by Anton Shilov
07/29/2009 | 02:00 PM
Intel Corp. on Wednesday admitted that netbooks do not attract new buyers to the market, but compliment already used personal computers that are used by existing consumers. If currently available netbooks fail to attract new customers, then machines running Windows 7 for netbooks with 10.1” screens will definitely not turn out to be popular on emerging markets at all.
“I do not think first-time buyers are going to buy netbooks. The first time you buy something you want the real deal. It's consistent not just in China, but all around the world. If you are going to spend your hard-earned money for the first time, you are going to put a computer in your house," said Sean Maloney, executive vice president and chief sales and marketing officer at Intel, at Intel Technology Summit media event.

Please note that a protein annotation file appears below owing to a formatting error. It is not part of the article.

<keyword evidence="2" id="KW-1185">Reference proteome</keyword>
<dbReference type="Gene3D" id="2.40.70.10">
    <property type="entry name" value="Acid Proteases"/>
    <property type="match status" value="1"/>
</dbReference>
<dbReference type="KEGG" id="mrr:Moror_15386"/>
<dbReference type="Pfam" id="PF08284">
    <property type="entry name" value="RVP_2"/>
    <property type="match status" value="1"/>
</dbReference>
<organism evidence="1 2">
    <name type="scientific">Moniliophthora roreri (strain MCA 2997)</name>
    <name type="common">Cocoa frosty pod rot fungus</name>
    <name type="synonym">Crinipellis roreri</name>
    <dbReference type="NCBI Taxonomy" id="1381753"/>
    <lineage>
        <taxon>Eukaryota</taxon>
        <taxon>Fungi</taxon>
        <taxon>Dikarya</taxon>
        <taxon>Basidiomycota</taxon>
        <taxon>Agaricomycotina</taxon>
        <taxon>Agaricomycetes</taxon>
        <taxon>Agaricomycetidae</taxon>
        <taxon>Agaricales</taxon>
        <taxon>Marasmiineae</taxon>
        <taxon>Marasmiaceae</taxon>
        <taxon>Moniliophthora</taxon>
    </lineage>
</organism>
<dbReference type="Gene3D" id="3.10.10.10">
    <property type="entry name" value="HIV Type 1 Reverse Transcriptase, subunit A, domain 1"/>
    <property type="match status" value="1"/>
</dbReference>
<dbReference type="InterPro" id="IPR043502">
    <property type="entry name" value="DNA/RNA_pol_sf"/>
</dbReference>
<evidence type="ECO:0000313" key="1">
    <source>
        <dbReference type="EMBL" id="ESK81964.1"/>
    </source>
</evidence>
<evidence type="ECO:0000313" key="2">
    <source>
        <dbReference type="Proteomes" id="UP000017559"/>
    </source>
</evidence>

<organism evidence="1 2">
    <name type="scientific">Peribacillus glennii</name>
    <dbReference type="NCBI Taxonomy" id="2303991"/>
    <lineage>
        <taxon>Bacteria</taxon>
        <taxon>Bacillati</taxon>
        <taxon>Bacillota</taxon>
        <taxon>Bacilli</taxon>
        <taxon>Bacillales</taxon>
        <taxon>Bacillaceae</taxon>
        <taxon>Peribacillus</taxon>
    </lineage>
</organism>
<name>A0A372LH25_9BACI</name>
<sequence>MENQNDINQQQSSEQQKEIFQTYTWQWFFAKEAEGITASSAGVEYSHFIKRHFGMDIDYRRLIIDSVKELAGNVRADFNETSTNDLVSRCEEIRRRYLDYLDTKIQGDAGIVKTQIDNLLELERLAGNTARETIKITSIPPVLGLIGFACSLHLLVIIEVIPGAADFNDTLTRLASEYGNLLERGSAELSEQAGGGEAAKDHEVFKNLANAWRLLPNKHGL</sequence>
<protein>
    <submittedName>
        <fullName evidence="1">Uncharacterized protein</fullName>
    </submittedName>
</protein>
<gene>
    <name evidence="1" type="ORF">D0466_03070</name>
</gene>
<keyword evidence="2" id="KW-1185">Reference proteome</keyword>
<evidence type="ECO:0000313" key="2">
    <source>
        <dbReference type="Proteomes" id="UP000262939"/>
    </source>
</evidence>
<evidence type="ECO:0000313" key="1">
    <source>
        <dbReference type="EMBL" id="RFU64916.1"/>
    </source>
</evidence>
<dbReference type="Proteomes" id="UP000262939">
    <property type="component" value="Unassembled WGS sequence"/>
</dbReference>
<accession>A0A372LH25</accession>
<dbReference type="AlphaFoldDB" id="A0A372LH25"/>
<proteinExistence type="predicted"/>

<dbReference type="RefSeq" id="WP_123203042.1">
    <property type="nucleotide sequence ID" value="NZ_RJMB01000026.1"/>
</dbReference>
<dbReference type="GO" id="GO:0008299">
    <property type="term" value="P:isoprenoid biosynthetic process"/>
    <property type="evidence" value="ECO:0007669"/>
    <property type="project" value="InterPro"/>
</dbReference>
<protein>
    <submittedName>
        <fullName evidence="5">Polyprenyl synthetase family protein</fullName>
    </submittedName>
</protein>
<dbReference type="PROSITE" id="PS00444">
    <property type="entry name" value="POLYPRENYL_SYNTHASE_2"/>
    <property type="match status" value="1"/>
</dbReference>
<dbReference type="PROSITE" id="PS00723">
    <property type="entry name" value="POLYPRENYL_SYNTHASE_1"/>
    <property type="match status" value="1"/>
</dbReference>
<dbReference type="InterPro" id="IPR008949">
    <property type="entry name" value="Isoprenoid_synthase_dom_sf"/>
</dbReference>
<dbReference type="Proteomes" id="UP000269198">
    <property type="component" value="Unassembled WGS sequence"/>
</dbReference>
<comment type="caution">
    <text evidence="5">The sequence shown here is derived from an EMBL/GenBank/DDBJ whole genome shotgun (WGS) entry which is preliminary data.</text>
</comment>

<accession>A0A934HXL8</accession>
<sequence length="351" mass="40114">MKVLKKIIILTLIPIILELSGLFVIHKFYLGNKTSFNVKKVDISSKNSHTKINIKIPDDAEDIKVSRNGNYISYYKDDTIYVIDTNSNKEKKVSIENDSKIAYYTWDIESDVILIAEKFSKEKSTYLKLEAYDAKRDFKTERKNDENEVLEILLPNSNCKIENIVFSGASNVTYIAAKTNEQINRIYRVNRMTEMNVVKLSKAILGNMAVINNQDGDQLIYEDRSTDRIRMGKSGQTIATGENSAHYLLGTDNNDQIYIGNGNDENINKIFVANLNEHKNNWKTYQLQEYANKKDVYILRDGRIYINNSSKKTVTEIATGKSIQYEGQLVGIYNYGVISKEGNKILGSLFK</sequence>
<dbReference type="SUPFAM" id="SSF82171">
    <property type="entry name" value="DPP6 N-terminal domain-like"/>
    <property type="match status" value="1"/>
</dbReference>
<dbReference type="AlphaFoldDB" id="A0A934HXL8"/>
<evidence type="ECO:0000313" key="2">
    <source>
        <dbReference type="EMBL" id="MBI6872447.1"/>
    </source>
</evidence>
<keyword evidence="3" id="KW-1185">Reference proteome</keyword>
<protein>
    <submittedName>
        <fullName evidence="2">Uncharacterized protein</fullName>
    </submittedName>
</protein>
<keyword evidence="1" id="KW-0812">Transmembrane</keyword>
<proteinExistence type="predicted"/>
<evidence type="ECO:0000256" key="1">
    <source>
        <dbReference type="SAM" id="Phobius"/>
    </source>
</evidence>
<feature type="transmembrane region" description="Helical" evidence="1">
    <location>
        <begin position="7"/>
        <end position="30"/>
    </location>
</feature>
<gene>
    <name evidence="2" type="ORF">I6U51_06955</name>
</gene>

According to Mr. Maloney, netbooks are mostly acquired by those, who already own one or two proper personal computers, but who need to have a very basic and inexpensive system for surfing the Internet or reading email.
Back in the second half of 2007 many believed that netbooks could enable inexpensive PC experience in developing countries, however, it looks like this has not happen. Moreover, most likely it will not: with limitation of screen diagonal at 10.1” in case of netbook version of Windows 7, not a lot of people even in developing world will buy a netbook as their first or primary personal computer.
Intel needs to ensure that sales of netbooks do not cannibalize sales of notebooks, however, this does not mean that the company’s netbook-oriented business is unsuccessful: last quarter Intel earned $362 million selling its Intel Atom processors, a very large amount of money considering the fact that the Atom family was only introduced in Q2 2008.